In the past four months fewer people have entered into IVA agreements with creditors as a result of an overall stabilisation in personal debt levels, according to PricewaterhouseCoopers (PwC).
The accountancy firm, which considers about 50 per cent of IVA proposals on behalf of lenders, stated that its records showed a month-by-month decrease in the number of people opting to take IVAs, reports the BBC.
“Our indications are that month-on-month IVA numbers have been falling gradually,” commented Pat Boyden, insolvency specialist at the company.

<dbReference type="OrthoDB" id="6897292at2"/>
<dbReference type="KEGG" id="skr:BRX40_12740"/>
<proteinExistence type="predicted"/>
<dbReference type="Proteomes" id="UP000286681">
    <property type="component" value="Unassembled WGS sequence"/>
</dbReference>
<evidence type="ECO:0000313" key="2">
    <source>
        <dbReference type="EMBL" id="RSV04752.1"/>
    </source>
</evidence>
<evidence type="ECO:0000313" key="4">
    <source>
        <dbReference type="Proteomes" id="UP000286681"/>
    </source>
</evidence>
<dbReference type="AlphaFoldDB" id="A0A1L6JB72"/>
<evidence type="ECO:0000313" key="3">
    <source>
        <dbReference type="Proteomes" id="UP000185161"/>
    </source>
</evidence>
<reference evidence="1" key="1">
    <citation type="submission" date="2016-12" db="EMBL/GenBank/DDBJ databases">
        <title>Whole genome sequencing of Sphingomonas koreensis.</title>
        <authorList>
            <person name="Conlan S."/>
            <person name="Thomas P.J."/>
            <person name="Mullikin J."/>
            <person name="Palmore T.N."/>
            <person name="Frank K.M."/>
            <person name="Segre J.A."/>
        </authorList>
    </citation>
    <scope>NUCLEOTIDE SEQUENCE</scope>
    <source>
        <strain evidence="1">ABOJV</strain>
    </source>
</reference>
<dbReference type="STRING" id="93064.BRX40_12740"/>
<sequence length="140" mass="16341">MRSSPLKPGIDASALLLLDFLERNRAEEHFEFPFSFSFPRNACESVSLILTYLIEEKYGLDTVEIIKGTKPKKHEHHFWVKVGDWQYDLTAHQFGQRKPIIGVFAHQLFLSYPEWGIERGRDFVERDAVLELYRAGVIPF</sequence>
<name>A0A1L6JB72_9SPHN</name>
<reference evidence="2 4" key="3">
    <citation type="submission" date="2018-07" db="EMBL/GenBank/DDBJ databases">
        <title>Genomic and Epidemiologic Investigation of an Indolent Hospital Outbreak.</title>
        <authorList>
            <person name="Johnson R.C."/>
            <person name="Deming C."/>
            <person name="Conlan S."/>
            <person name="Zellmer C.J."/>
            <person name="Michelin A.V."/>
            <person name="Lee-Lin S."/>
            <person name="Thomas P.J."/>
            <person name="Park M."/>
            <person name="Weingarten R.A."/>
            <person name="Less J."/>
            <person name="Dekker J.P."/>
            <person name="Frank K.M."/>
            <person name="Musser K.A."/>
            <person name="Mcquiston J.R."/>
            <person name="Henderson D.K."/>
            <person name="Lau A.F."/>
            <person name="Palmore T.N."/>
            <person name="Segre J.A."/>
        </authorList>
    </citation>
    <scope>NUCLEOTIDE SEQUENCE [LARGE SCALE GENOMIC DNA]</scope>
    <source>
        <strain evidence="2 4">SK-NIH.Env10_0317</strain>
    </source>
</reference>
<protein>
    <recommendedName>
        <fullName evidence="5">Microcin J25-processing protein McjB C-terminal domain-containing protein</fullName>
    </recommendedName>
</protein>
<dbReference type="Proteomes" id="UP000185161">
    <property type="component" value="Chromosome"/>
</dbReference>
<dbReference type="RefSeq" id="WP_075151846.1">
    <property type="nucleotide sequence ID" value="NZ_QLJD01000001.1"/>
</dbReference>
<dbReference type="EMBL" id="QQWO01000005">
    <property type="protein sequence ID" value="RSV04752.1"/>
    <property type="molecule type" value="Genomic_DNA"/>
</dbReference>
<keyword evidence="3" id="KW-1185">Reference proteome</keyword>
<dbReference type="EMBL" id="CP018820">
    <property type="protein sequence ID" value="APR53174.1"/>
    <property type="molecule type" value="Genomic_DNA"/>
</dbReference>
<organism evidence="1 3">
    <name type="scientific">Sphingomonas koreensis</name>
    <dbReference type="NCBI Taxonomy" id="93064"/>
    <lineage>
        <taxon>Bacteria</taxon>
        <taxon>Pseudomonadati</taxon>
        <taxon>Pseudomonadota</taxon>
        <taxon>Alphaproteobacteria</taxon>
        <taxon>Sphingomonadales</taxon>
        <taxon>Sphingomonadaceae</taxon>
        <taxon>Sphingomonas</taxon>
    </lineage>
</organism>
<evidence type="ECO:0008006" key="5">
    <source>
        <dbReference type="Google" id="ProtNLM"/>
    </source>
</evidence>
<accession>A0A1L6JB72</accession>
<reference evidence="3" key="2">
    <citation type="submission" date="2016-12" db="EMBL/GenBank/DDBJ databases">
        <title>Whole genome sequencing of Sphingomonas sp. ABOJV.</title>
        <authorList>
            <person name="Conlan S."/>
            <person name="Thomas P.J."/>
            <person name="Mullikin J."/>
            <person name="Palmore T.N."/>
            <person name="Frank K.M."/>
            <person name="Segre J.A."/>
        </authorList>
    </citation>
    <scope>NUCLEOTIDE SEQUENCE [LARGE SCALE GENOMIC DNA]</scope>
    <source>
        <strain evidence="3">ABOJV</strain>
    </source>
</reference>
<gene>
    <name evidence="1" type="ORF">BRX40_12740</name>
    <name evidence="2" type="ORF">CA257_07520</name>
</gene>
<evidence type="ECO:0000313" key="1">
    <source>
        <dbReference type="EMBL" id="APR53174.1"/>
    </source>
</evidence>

He added that despite the recent falling rates of IVAs, the numbers could soon pick up again in the future if the economy sees further changes, “mortgage rates are the thing to watch out for if they go up again”.
PwC also asserted that the declining figures in IVAs could be attributed to the fact that some banks and other lenders are becoming stricter when considering such deals.
Lloyds TSB recently stated that it experienced a slowdown in the growth rates in IVAs towards the end of 2006 and predicted that its bad debt charges will be dramatically lower in 2007.